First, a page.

Thirsty Thursday

Somewhere in the world a Synod is taking place which has captured an uncomfortable amount of attention from the secular media. Since I promised not to comment on this Synod, I won’t. I will, however, express my extreme disappointment that this “event” is overshadowing the horror which is still unfolding for Christians in the Middle East. The Islamic State hasn’t called a ceasefire simply because a bunch old prelates in Rome are squabbling over how to circumvent settled dogma with specious reasoning. Some are still fretting that the Synod will lead to a rupture in the Catholic Church, maybe even a full-on schism. Would that be so bad? Yes, schism is always a tragedy, but it’s not without certain upsides. The departure of the Old Catholics in the 19th C., for instance, wounded the Church, but not deeply. Look at where the Old Catholics are today. But the Old Catholics were always an extreme minority; it’s not clear at this point who will go where and what their numbers shall be. That’s because it’s not clear yet who the Synod will shake out. Maybe, as some have predicted, it will just weaken the Church more, make her look even more unnecessary and foolish in the eyes of others, and limp onward toward further occasions for self-destruction in the name of “renewal.” Thankfully Catholic Answers and other neo-Catholic apologists will be on hand to explain it all away.

That’s not a sarcastic “thankfully,” mind you. I imagine there is a not-insignficiant number of Catholics who remain in the Church because of neo-Catholic whitewashing making it all seem bearable. Some would have probably gone Orthodox by now, or maybe left Christianity behind altogether. At the same time, however, I sympathize with traditional Catholics — such as the good folks at The Remnant — who throw their hands in the air with exasperation every time the neo-Catholics step to the plate to try to belt a contradiction out of the park. The ball goes foul more times than not.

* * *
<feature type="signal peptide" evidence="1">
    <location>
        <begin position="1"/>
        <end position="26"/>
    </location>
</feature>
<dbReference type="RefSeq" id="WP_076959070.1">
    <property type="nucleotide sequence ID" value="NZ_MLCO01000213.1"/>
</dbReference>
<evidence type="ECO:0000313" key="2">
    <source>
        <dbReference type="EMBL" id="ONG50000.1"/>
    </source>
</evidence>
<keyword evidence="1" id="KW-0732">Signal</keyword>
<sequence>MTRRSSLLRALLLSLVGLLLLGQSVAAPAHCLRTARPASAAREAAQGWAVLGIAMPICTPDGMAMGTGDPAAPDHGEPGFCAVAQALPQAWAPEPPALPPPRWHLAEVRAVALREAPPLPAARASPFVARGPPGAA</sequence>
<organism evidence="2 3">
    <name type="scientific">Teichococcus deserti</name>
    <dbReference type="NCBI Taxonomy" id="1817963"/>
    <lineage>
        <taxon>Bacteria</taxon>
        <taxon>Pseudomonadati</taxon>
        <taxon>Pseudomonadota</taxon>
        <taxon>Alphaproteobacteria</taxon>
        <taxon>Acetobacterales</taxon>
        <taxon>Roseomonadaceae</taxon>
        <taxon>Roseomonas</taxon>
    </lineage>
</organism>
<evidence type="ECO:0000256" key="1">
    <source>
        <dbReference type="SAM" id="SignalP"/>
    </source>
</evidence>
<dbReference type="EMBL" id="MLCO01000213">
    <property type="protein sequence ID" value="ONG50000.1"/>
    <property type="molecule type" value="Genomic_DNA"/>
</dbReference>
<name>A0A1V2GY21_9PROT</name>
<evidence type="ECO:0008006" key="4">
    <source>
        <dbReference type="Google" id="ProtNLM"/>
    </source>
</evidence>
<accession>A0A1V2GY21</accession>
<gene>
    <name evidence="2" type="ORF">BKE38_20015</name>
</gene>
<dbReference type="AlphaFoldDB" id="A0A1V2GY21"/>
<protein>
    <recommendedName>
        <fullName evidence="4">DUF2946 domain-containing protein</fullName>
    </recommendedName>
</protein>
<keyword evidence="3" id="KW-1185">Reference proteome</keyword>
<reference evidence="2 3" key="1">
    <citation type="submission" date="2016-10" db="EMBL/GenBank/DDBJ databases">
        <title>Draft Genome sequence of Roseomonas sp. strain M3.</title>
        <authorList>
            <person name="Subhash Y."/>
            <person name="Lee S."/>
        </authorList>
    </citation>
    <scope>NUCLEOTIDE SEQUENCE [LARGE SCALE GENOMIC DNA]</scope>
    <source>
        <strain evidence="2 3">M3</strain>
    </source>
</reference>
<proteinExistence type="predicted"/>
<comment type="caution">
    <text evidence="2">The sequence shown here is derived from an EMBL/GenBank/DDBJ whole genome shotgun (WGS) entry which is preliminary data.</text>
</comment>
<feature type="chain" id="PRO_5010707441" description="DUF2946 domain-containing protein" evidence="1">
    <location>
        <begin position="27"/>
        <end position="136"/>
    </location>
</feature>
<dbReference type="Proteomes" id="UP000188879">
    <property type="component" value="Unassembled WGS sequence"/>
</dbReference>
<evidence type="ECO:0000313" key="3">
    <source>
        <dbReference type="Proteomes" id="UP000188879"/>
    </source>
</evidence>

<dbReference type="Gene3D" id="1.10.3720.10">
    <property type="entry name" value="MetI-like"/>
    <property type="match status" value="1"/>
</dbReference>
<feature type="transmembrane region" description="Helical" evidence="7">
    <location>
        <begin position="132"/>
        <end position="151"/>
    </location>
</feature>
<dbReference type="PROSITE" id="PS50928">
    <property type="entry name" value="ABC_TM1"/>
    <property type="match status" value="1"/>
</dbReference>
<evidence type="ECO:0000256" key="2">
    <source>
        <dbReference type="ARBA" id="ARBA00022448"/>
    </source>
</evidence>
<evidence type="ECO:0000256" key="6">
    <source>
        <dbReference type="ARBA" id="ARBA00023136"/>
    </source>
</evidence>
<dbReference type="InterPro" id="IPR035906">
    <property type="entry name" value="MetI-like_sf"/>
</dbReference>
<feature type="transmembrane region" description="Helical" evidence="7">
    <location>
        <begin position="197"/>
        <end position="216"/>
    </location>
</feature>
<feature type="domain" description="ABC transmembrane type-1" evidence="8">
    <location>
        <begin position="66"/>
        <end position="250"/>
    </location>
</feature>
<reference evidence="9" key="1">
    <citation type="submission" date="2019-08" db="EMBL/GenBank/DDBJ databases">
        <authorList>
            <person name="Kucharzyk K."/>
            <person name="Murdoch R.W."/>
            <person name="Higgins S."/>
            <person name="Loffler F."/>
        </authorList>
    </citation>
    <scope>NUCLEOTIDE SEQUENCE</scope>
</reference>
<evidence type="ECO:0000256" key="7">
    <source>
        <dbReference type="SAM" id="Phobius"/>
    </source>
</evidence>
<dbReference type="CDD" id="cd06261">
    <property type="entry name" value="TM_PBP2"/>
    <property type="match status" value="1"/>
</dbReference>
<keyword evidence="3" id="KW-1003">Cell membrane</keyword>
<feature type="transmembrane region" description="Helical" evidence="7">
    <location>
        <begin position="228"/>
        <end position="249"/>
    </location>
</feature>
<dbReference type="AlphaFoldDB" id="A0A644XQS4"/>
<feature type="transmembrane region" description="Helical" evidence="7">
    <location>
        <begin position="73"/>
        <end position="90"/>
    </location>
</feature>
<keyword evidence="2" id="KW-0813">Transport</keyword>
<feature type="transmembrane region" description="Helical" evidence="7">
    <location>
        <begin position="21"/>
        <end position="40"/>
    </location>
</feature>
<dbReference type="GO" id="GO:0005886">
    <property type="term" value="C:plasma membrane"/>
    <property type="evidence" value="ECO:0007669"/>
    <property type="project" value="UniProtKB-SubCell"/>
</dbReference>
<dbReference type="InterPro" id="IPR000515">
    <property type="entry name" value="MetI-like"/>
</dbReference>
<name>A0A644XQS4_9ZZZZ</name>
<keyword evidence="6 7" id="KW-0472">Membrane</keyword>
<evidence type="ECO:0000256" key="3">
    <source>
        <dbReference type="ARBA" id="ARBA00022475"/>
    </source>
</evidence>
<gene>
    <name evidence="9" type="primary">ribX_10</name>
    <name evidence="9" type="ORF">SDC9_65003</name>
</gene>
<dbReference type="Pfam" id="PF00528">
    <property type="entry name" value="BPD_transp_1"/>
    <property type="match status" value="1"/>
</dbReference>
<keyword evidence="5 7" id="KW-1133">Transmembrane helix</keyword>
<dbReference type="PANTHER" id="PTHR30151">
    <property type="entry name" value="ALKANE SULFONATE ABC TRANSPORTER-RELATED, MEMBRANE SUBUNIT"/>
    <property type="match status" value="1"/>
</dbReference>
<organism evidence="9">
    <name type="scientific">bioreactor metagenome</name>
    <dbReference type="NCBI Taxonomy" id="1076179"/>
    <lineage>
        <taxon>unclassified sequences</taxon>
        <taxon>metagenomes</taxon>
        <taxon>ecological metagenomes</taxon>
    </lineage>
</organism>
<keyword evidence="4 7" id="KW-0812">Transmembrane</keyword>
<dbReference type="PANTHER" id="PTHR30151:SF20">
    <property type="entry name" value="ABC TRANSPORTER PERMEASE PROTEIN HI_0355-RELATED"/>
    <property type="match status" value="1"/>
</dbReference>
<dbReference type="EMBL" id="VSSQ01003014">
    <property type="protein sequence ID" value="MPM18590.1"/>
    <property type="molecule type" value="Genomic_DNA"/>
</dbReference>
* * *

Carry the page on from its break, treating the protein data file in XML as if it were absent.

I don’t want to pick on the neo-Catholics and their ways and means, at least not right now. It’s terribly cruel to kick people when their down, even if they still think they are standing tall on the field of battle. I would suggest that Catholics consider some duck-and-cover right now should the Orthodox opt to cast a glance in our direction. After all, we’re on the verge of vindicating some of their more superficial, but likely correct, criticisms of Roman posturing on divorce-and-remarriage. We tell them that their praxis in relation to doctrine is contradictory and flawed. They retort by telling us that we’re just blowing smoke and being disingenuous. On that charge I would have to say they are mostly on target, though I would encourage the Orthodox to go a step further here and point out that the Catholic Church’s present posture on marriage and annulments is predicated on the disturbing view that perhaps up to 50% of all marriages are sacramentally invalid. Thats right. Priests who hold any number of heretical views on Christ, Transubstantiation, and the meaning of the Mass can validly confect the Eucharist, but a man and a woman are likely entering into an invalid marriage unless they possess treatise-level knowledge of the theological meaning of matrimony. By that “logic,” my wife and I — who were married in Eastern Orthodoxy — have an invalid union since, at the time of our marriage, both of us — along with the priest who ministered the union — believed that, under certain circumstances, the marriage could be dissolved through the appropriate channels provided by the Orthodox Church. (Please don’t think for a moment that I buy into such nonsense, though if it were true I might look like a less poor parent if I were ever tempted to call my four boys “little b*****ds.”)